# Cars

(1). Joe is self-employed. During the year ended 5 April 2024, he purchased a new car with CO2 emissions of 62 grams per kilometre. The car is used by an employee, and 30% of the mileage is for private journeys.

How will the car be treated when calculating Joe’s capital allowances?

A  It will be kept separate, with writing down allowances at the rate of 18% subject to a private use adjustment
B  It will be included in the special rate pool
C  It will be included in the main pool
D  It will be kept separate, with writing down allowances at the rate of 6% subject to a private use adjustment

(2). During the year ended 31 March 2024, Circle Ltd incurred leasing costs of £2,700 in respect of a car with CO2 emissions of 84 grams per kilometre.

How much of the leasing costs will be deductible in calculating Circle Ltd’s trading profit for the year ended 31 March 2024?

A  £2,700
B  £405
C  £2,295
D  £0

(3). Simone uses her own car for business travel. During the tax year 2023-24, she drove 13,600 miles in the performance of her duties, without any reimbursement from her employer.

What expense claim can Simone make in respect of her business travel?

A  £6,120
B  £3,400
C  £0
D  £5,400

(4). Janine was provided with a new petrol company car on 6 February 2024. The car has a list price of £18,900 and an official CO2 emission rate of 112 grams per kilometre.

What is Janine’s taxable benefit in respect of the company car for the tax year 2023-24?

A  £851
B  £5,103
C  £863
D  £347

(5). Bernard is self-employed and has a car which is used 60% for business mileage. During the quarter ended 31 March 2024, he spent £720 on fuel for both business and private mileage. The relevant quarterly scale charge is £534. Both figures are inclusive of VAT.

How much input VAT can Bernard claim in respect of fuel for the quarter ended 31 March 2024?

A  £72
B  £120
C  £89
D  £0

(6). You should assume that today’s date is 20 March 2023.
Sammi is a director of Smark Ltd. The company has given her the choice of being provided with a leased company car or, alternatively, being paid additional director’s remuneration and then privately leasing the same car herself.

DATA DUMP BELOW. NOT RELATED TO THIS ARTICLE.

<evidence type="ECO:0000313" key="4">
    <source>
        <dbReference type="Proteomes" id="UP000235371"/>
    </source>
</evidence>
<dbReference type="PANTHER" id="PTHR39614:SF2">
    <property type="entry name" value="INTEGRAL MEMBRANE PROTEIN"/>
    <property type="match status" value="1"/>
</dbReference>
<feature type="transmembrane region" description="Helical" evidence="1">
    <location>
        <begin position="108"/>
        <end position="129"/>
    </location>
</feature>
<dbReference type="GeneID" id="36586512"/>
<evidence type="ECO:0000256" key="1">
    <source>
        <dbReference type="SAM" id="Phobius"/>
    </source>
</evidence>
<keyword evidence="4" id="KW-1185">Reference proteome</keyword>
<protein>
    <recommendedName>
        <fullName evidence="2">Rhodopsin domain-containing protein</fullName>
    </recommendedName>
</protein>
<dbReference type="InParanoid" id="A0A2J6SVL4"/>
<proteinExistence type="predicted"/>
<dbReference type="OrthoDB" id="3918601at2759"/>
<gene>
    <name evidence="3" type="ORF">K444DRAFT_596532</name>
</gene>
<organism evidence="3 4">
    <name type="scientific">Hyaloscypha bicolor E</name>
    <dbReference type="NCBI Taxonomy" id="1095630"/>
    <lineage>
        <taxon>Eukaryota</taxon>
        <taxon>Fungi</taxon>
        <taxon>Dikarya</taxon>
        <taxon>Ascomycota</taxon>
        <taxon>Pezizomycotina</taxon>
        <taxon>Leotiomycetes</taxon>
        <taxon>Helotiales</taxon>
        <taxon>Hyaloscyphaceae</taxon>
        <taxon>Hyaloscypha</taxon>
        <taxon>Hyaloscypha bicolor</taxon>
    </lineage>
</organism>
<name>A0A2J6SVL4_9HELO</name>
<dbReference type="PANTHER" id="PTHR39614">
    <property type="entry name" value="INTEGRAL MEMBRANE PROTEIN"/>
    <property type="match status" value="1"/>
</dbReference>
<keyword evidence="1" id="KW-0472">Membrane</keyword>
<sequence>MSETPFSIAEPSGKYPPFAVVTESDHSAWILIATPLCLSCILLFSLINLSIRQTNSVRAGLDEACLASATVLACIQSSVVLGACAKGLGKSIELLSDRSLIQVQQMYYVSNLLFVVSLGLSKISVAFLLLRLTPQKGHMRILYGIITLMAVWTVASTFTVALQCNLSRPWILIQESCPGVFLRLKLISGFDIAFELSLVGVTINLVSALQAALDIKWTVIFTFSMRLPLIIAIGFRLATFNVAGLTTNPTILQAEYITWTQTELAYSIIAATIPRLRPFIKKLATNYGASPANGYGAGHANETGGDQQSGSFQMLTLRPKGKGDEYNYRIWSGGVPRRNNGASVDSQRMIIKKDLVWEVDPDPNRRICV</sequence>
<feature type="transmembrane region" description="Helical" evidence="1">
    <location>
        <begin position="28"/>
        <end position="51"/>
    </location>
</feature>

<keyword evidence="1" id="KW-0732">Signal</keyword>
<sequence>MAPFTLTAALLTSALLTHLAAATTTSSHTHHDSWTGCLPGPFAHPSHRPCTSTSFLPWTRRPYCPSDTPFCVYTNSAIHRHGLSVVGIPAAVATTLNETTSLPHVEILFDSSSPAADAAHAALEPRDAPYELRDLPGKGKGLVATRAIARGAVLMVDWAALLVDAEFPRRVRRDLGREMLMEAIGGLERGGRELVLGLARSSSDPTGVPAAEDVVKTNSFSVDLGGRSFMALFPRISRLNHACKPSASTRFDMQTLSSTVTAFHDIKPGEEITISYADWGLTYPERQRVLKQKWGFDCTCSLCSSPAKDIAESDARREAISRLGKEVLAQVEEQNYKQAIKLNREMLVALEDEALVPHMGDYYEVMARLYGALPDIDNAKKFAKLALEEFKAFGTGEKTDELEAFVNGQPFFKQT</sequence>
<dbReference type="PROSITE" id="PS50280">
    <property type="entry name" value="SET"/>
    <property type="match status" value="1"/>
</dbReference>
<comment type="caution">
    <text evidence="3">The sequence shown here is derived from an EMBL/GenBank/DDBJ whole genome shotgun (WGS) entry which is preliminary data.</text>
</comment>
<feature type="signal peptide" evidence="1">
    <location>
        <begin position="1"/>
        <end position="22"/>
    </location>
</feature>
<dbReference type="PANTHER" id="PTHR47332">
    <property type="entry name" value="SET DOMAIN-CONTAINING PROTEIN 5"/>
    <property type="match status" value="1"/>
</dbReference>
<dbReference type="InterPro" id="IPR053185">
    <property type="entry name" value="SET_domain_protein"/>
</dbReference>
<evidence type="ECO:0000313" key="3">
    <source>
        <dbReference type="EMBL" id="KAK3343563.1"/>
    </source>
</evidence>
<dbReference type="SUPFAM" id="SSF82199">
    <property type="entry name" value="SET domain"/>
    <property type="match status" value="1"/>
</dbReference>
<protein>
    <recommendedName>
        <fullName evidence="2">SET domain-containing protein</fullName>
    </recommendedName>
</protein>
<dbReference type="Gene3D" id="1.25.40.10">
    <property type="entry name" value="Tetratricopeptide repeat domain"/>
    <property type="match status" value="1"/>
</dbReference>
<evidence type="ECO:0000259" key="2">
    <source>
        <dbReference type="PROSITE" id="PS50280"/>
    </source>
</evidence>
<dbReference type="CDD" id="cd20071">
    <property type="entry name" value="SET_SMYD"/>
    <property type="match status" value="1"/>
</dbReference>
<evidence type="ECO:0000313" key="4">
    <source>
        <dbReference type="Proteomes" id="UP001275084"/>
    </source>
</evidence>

Company car
The car will be provided throughout the tax year 2023-24, and its provision will result in a taxable benefit of £30,340 for Sammi. The car will have an official CO2 emission rate of 170 grams per kilometre, and will be leased by Smark Ltd at an annual cost of £27,720.

The lease payments will cover all the costs of running the car except for fuel. Smark Ltd will not provide Sammi with any fuel for private journeys.

As an alternative to having a company car, Sammi will be paid additional gross director’s remuneration of £28,000 during the tax year 2023-24. She will then privately lease the car.

Other information
Sammi’s current annual director’s remuneration is £65,000.

Smark Ltd prepares its accounts to 5 April and pays corporation tax at the rate of 25%.

Required:

(a) Advise Sammi of the income tax and national insurance contribution (NIC) implications for the tax year 2023–24 if she (1) is provided with the company car, and (2) receives additional director’s remuneration of £28,000.   (3 marks)

(b) Advise Smark Ltd of the corporation tax and NIC implications for the year ended 5 April 2024 if the company (1) provides Sammi with the company car, and (2) pays Sammi additional director’s remuneration of £28,000.

Note:
You should ignore value added tax (VAT) and the NIC employment allowance.   (5 marks)

(c)  Determine which of the two alternatives is the most beneficial from the point of view of Smark Ltd.   (2 marks)

(10 marks)